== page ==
Borgo Santissimi Apostoli

Borgo Santissimi Apostoli

It's late summer, unseasonably hot, and I'm amidst the clamoring crowds walking toward Ponte Vecchio on via Por Santa Maria. It's dusk, and for some reason the sun seems to strike harder upon going down. I need a refuge. Instead of following the map-wielding, chatty crowds,

Thu 10 Sep 2009 12:00 AM

It’s late summer, unseasonably hot, and I’m amidst the clamoring crowds walking toward Ponte Vecchio on via Por Santa Maria. It’s dusk, and for some reason the sun seems to strike harder upon going down. I need a refuge. Instead of following the map-wielding, chatty crowds, I take a right on Borgo Santissimi Apostoli for sanctuary.

It’s dark and quiet-and, best of all, cool. The late light cuts a slant into this narrow medieval street, and I watch the sun glinting off willow seeds floating in the air. My meditative moment is quickly crushed, however, when I slap my arm to kill a blood-sucking creature-the zanzara (mosquito).

I keep walking and come upon the towering Gallery Hotel Art on my left, its entrance on the adjacent Vicolo dell’ Oro. Because the viccolo is rather wide, the sun pours light on the hotel’s modern pristine ivory façade. The Ferragamo family created this hotel in 1999 and, perhaps as a tribute to history, left elements of the fifteenth-century stonework of the palazzo underneath.

On the side of the Gallery Hotel facing Borgo S.S. Apostoli are large windows with only plain white panels. I wonder what’s inside. A large, medieval door suddenly opens and a young woman pops out for a cigarette. ‘Che cosa fai di bello?’ she shouts into her cell phone. I cross the street and soon hear a rumbling behind me. I jump to the sidewalk (and these sidewalks do seem unjustifiably narrow) just in time to avoid being hit by one of those orange minibuses that operate only in the city center.

Where is my peace?

I happen to come right up to the Buondelmonti Tower (no. 10). Though this twelfth-century tower was first home to the family of the same name, it was later occupied in the fourteenth century by the Acciaiuoli, a powerful banking family of Florence. This tower is one of the tallest left in Florence.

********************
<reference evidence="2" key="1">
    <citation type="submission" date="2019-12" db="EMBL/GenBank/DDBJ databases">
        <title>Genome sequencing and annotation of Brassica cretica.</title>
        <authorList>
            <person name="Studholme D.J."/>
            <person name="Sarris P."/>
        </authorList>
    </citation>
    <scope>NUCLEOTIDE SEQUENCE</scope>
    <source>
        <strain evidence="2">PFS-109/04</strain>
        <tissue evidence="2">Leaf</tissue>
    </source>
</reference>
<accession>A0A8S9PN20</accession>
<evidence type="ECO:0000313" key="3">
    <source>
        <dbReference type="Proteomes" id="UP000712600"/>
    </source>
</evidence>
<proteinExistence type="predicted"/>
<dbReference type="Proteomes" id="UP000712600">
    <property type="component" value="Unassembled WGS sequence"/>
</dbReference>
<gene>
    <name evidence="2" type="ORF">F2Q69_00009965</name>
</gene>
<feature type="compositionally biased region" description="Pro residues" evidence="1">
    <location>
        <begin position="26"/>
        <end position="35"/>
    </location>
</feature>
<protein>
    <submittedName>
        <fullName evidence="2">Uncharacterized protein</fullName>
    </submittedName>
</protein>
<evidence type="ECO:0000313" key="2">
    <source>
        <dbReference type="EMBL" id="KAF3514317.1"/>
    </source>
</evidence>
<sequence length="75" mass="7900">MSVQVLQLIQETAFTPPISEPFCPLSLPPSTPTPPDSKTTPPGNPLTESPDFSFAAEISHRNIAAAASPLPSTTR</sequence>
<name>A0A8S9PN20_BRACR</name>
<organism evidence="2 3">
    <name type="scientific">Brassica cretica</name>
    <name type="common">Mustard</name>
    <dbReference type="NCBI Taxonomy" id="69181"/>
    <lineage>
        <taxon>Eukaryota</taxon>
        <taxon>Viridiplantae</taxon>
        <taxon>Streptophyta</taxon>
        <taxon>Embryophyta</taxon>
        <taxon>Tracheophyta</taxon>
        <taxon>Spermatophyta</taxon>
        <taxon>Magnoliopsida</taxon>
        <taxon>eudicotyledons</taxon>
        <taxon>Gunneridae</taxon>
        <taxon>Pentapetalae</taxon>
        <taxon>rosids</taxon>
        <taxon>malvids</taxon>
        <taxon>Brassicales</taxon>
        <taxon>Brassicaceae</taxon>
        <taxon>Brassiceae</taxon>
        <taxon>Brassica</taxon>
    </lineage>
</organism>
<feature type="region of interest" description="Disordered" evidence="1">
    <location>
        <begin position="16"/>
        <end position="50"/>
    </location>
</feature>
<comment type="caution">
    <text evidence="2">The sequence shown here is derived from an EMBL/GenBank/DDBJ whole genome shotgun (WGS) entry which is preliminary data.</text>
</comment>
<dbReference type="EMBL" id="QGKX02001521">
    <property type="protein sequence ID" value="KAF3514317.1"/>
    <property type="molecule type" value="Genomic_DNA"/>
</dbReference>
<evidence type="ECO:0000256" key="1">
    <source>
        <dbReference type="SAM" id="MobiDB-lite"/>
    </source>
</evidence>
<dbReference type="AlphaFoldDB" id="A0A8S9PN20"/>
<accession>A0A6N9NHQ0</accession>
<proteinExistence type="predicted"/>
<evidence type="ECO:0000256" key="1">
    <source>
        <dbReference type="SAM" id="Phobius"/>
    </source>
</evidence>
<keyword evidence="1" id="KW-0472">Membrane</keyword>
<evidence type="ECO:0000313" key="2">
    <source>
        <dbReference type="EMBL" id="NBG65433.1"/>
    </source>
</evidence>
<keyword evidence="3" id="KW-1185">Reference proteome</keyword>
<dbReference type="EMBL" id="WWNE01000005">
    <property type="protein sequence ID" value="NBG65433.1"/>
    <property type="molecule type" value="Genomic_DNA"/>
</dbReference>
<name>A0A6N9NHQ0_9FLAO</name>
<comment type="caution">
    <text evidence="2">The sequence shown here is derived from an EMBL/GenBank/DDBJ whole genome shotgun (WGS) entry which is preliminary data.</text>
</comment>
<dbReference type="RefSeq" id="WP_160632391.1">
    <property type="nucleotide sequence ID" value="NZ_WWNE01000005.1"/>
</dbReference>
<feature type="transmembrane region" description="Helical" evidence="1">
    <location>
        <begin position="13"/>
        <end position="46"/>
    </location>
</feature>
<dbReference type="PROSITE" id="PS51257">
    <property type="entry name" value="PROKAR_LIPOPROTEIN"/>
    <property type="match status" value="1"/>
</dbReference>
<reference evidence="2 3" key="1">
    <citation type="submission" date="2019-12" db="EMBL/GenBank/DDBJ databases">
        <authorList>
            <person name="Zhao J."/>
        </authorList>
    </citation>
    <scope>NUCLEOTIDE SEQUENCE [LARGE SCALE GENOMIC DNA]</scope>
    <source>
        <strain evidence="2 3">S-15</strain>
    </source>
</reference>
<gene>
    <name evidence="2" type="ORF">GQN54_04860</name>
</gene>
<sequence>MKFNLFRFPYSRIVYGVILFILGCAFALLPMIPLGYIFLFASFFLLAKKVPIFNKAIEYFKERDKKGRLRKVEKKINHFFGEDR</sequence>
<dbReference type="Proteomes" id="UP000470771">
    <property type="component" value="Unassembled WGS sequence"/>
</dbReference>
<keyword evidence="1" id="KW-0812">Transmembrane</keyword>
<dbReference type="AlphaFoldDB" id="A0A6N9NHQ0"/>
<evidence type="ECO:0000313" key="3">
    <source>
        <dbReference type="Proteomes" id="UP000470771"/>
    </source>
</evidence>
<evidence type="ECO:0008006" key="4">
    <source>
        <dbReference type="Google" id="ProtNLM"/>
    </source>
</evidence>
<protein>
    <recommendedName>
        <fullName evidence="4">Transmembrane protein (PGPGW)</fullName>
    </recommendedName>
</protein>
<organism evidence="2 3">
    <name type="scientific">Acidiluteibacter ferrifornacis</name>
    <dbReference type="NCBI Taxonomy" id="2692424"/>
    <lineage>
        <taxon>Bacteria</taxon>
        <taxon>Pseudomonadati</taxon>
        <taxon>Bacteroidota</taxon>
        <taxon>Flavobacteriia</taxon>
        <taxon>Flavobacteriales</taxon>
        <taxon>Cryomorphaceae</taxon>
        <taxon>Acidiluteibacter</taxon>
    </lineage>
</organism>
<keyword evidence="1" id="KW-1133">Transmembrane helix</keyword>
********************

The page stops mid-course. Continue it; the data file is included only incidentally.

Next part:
The Palazzo Acciaiuoli is attached, but the one the family was most well known for used to sit right on the Arno, across the street. Unfortunately, this palazzo was lost in 1944 when a German mine exploded. The name of this stretch along the river is Lungarno Acciaiuoli.

Today within the tower (no. 18/R) is a shop called Infinity Leather, and in the palace next door (no. 8) is the posh Hotel Torre Guelfa.

Just as I’m bemoaning the idea that historical monuments in Florence are sold out for cold commerce, I hit upon the sounds of chatter and clinking wine glasses at Mangiafoco Café (26/R), a wine bar that, at 7 in the evening, is fairly packed. For a street that seems so far otherwise a little stuffy and dark, it’s refreshing to see Mangiafoco’s playful orange, fuscia and violet sign and to sense something festive in the air.

I move on, the music fading.away, when a vista of green opens up to my right-a lush garden behind gates,
with no name or no explanation. There is a lovely white sculpture of a man’s head above the arched doorway, but that is all.